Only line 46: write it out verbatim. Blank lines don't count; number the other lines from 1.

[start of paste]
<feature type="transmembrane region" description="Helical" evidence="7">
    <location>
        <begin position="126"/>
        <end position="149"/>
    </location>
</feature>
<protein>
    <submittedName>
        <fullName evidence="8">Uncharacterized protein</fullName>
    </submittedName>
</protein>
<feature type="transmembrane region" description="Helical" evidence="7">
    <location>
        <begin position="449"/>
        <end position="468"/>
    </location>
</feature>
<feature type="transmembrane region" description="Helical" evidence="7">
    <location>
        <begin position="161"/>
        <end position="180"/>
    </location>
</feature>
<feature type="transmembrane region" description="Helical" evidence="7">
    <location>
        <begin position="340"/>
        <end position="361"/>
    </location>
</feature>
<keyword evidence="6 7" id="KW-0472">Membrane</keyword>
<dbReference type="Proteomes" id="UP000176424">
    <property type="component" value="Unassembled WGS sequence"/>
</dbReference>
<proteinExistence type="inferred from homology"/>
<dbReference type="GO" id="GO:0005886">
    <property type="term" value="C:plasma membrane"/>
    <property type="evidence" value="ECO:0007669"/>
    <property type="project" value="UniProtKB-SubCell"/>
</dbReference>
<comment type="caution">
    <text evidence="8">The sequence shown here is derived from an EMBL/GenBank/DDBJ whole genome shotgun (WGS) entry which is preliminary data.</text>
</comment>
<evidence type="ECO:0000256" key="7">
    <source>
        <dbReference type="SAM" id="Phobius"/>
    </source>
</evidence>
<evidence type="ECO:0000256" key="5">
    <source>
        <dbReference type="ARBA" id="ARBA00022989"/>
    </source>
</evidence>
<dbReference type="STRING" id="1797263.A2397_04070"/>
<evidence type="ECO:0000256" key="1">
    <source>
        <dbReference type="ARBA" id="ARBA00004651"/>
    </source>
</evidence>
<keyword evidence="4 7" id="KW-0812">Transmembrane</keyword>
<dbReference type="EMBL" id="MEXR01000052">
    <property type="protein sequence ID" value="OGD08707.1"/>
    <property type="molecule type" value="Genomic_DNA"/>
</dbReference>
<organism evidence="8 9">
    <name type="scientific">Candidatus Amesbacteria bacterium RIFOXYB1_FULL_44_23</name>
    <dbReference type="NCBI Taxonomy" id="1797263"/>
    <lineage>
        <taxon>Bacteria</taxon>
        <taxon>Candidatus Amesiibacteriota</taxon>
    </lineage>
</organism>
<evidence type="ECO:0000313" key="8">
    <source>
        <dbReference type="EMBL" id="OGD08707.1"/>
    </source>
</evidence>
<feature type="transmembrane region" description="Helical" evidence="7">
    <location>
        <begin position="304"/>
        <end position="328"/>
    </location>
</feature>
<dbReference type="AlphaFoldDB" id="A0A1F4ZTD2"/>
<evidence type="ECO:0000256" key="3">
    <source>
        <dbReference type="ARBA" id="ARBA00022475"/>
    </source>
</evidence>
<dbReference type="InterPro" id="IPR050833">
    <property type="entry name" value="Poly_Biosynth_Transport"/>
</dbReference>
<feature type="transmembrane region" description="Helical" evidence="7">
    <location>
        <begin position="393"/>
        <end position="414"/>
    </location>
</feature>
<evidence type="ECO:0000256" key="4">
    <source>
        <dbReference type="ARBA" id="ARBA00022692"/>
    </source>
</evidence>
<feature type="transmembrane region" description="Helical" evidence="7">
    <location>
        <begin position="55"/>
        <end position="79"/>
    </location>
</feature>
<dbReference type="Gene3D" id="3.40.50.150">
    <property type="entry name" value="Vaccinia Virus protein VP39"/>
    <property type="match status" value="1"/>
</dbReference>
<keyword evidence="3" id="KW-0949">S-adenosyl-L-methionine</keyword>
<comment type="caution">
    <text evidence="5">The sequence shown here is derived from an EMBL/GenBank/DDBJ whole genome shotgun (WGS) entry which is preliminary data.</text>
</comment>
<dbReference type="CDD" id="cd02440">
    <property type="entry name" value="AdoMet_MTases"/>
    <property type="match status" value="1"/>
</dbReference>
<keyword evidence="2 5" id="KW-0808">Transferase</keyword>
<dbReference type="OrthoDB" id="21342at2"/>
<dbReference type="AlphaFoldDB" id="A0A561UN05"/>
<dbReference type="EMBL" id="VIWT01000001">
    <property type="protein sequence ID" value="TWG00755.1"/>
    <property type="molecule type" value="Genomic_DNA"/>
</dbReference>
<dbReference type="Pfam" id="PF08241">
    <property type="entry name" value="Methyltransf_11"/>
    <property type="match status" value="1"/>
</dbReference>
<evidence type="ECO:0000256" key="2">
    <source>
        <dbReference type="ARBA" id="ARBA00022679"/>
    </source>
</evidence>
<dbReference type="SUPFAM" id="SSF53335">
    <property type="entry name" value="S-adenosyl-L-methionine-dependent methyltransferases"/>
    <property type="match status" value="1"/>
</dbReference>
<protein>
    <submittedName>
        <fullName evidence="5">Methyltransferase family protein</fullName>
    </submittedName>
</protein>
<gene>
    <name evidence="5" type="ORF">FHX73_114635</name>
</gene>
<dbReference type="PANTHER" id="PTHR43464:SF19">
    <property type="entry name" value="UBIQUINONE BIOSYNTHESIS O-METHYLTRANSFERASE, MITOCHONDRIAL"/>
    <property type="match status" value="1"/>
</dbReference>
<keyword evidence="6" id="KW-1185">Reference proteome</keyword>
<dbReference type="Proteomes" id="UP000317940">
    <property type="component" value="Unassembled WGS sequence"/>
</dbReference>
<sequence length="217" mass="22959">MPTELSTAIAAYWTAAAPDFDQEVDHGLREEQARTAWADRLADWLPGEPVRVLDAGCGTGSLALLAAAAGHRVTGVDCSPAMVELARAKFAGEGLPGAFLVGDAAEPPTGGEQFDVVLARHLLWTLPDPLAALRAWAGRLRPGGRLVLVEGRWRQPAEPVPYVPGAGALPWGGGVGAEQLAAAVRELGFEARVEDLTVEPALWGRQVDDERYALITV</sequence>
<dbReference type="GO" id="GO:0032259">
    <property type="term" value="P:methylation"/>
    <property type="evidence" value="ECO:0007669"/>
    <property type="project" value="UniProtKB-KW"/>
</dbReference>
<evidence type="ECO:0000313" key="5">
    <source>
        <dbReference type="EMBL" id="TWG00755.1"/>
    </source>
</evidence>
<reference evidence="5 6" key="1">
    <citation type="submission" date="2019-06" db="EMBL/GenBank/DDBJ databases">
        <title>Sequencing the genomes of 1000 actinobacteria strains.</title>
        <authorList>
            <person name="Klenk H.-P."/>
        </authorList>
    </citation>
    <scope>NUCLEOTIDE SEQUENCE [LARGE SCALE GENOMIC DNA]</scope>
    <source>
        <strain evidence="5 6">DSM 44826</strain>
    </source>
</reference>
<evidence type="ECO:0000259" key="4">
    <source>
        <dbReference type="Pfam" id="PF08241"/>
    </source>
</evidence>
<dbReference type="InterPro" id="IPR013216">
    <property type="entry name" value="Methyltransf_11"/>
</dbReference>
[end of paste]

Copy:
    </source>